Tesla Shows Off Battery Production Progress

Tesla Shows Off Battery Production Progress

Today, Tesla posted a video on Twitter showing the progress of the 4680 battery production, which was first revealed at the EV company’s Battery Day in September 2020. This is the first glimpse of the Roadrunner production line expected to bring down the battery manufacturing costs by at least 56%.
Tesla’s recent video also included a link to promote its job vacancies at the battery production lines at Giga Texas and Giga Berlin.

The 4680 battery is pivotal to Tesla’s strategy to reduce its battery production in hopes to reduce its vehicle costs. Currently, the EV battery is the biggest cost, which has been a significant obstacle to enabling the reduction in the EV purchase price. It goes without saying that all-electric vehicles already offer massive savings in fuel and maintenance but the initial outlay for consumers is still too high for the average consumer and has been the stumbling block for the mass adoption of electric vehicles.

Currently, Tesla sources its batteries from manufacturers such as Panasonic, Chinese Amperex Technology Limited (CATL), and LG Chem but Tesla CEO, Elon Musk has had his own plans to get the company’s production line up to make its own batteries that will increase the energy density and decrease production costs by using a new winding design and tabless electrode technology.

The 4680 battery format (referring to the battery’s 46mm diameter and 80mm height) maximizes space with the battery pack and uses more silicon in the anode, diversifying cathodes to spread demand for materials and integrating battery packs as a structural component of the actual vehicle design. By employing all these strategies, Tesla got to the 56% reduction in manufacturing costs.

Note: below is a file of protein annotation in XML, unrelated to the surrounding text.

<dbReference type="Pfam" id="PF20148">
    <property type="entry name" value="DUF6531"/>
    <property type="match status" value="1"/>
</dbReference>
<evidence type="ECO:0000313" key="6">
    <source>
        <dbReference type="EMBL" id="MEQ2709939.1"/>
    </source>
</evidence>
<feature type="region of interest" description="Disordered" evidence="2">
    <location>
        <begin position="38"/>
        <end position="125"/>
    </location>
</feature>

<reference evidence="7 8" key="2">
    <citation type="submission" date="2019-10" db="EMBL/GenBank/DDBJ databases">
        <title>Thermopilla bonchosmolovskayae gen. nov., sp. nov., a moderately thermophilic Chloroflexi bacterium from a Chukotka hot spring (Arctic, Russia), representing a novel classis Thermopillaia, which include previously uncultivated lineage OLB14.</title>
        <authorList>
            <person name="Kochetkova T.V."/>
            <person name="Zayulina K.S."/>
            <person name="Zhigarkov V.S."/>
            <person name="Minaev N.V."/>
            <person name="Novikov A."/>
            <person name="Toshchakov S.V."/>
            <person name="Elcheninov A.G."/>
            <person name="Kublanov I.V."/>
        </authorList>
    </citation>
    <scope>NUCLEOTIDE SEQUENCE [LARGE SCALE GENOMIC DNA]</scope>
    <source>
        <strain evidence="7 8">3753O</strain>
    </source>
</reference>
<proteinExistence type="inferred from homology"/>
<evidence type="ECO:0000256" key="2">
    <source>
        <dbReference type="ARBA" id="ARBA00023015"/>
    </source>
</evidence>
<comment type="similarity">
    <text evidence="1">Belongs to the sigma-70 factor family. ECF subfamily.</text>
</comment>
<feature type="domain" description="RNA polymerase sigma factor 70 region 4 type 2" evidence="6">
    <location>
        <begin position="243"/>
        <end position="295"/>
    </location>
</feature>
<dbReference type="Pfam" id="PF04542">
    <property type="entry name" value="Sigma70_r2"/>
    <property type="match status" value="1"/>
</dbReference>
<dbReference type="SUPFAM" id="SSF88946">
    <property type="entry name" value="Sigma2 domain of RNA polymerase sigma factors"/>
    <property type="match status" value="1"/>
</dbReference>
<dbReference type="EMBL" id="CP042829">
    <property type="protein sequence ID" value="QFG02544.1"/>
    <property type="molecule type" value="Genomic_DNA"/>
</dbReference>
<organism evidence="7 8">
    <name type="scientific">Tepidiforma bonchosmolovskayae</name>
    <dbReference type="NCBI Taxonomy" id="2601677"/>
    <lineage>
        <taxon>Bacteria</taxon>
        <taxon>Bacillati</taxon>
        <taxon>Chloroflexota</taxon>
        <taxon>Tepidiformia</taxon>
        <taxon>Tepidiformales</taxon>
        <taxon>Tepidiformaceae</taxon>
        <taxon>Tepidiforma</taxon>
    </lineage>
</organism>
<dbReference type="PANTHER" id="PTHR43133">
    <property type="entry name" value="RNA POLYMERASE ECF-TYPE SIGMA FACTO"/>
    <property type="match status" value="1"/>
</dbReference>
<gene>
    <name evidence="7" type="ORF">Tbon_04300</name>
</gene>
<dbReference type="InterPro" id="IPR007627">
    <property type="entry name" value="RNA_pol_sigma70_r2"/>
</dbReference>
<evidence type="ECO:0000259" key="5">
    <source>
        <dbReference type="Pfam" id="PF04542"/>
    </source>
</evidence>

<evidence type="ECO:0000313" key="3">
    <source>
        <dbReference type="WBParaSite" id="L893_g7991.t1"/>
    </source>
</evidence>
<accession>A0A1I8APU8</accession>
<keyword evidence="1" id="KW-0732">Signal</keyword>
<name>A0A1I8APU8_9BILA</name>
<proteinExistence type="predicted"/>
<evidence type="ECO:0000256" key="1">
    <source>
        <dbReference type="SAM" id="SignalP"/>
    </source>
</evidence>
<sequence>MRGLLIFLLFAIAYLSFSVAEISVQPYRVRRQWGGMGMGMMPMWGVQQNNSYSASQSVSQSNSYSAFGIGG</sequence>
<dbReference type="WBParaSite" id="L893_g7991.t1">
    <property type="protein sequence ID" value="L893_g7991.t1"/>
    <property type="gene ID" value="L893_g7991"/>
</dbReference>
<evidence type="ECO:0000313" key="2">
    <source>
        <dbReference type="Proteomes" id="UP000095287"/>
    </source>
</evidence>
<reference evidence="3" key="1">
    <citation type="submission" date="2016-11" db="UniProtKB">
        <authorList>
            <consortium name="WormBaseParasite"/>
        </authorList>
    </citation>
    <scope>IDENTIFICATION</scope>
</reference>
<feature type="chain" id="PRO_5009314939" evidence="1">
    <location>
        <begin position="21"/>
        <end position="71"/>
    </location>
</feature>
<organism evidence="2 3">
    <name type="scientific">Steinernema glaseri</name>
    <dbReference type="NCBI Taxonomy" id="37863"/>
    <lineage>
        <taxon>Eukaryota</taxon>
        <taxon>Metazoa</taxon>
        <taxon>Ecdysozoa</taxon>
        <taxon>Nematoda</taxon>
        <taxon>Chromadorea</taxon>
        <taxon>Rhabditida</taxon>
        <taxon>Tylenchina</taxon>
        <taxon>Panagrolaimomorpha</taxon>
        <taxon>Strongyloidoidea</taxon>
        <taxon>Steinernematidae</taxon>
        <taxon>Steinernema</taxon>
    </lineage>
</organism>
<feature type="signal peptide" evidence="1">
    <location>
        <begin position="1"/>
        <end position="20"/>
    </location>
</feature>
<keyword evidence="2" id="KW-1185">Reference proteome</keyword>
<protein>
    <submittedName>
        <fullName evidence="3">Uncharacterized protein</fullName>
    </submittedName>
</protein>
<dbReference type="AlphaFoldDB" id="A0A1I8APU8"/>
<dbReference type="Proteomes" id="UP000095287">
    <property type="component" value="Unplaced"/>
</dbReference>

Tesla’s Battery Day was an announcement platform for Elon Musk to divulge the company’s plans for Project Roadrunner, the new battery facility near its Fremont factory. However, the EV manufacturer also plans to produce its new batteries at its Gigafactories in Texas and Berlin when those two facilities complete construction and become operational. While the Roadrunner facility in Kato Road was unveiled last year as the biggest battery production line, Musk said in November that the Berlin Gigafactory would become the “largest battery cell plant in the world.”

As more consumers move towards electric vehicles, making enough batteries to satisfy demand might become an issue if demand for nickel, lithium, and cobalt increases. Battery manufacturer, CATL that supplies cobalt-free lithium phosphate batteries to Tesla’s Shanghai Gigafactory for the standard range plus Model 3, which is an alternative to using cobalt. Tesla also intends to steer away from cobalt using a high-nickel cathode in the 4680 battery to produce an energy-dense product for Tesla’s planned Semi truck and Cybertruck due to go into production this year.

The baseline projection is that Tesla will produce 10 GWh of batteries in 2021, 100 GWh in 2022, and 3,000 GWh (3 TWh) by 2030. This is a colossal plan that grow significantly over time, and Giga Berlin is set to play a major role in contributing towards these targets, particularly from 2022.

If Tesla manages to pull this off, it will mean a great deal for its manufacturing capabilities and potential to supply other competitors and partners. Tesla’s battery production looks like it could become the most advanced we’ve seen to date, which will be an incredible accomplishment.

Being a leading EV manufacturer producing the highest quality and cheapest battery cells will pave the way for Tesla to finally realize its’ goal in producing affordable electric vehicles for the mass market. That will help the company penetrate more of the auto market globally while accelerating the world's transition to green energy.